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Broken Alternator Studs... :-( direct me to info
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wyomingresident
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PostPosted: Sun Oct 23, 2011 1:18 pm    Post subject: Broken Alternator Studs... :-( direct me to info Reply with quote

The last few times I started my 84 Westy, I heard a creaking associated with the drive belt. I didn't think much of it as it seemed to go away pretty quick.

Anyhow, this afternoon I wanted to look into the issue. Further inspection brought me to the bottom bracket of the alternator.

Image may have been reduced in size. Click image to view fullscreen.

Photo: Robert Bentley, Inc.

The red stud was gone when I got there and the green stud was loose. Even the Aternator support bracket was loose.

Can I drive with just the support bracket? Easy fixes???

I was due to leave for a Southwest Ski Business trip (Jackson Hole-Phoenix-Albuquerque-Jackson Hole) in 10 days.

Rent a car or try to fix it?

Thanks
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insyncro
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PostPosted: Sun Oct 23, 2011 1:26 pm    Post subject: Reply with quote

pop in two new studs and new hardware and you are good to go.

I dont recommend running for long without the additional support.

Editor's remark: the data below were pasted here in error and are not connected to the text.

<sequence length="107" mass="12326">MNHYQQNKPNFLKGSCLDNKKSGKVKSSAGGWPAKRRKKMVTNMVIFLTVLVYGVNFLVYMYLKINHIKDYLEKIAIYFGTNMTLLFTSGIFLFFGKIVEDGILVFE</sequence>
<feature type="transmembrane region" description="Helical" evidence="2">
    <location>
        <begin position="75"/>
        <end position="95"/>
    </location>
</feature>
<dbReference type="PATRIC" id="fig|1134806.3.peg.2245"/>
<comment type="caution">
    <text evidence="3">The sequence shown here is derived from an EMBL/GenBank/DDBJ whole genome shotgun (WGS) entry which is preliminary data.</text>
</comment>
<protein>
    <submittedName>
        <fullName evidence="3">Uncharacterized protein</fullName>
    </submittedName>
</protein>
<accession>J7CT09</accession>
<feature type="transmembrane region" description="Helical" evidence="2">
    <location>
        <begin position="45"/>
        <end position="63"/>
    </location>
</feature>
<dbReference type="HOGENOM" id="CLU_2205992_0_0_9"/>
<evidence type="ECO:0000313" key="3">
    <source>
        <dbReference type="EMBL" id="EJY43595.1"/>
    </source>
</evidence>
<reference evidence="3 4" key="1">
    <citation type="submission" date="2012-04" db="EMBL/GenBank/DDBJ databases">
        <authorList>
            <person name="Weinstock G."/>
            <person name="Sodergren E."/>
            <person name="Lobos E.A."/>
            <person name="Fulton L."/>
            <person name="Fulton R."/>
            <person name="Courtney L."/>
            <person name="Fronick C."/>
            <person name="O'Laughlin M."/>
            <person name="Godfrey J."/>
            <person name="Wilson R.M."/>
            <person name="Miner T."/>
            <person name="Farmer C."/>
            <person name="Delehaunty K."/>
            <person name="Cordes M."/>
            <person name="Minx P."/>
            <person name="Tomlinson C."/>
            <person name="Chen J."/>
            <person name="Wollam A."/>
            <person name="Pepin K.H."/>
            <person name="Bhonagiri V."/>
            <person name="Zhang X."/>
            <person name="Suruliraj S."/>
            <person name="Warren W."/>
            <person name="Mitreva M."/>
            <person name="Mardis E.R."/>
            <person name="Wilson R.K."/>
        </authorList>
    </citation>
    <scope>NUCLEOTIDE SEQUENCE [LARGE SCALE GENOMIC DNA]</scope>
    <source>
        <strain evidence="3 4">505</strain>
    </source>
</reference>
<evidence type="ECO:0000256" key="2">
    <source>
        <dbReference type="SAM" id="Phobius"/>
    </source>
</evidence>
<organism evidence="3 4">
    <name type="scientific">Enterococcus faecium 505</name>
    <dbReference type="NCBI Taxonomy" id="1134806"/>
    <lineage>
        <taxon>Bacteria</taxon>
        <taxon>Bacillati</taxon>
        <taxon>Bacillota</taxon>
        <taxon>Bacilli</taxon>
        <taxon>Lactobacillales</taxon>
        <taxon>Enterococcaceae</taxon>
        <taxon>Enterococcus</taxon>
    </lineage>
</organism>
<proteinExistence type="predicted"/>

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wyomingresident
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PostPosted: Sun Oct 23, 2011 1:37 pm    Post subject: Reply with quote

insyncro wrote:
pop in two new studs and new hardware and you are good to go.


Well, that means I have to get out the old studs- and that's a fair amount of work. I'm not sure I can tackle that right now. I searched pretty well before I posted and am vaguely familiar with the GoWesty Alternator Bracket.

Does this bracket eliminate the need for the cantilever bracket or augment it?

insyncro wrote:
I dont recommend running for long without the additional support.


So, I guess taking it to Albuquerque would fall outside of the parameters of the statement above???
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insyncro
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PostPosted: Sun Oct 23, 2011 1:53 pm    Post subject: Reply with quote

a stud remover and a little heat will have you ready to install new studs in minutes.
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wyomingresident
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PostPosted: Sun Oct 23, 2011 1:59 pm    Post subject: Reply with quote

OK then, it looks like I have to remove a bunch of stuff to get to it? Coolant pipes?
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dhaavers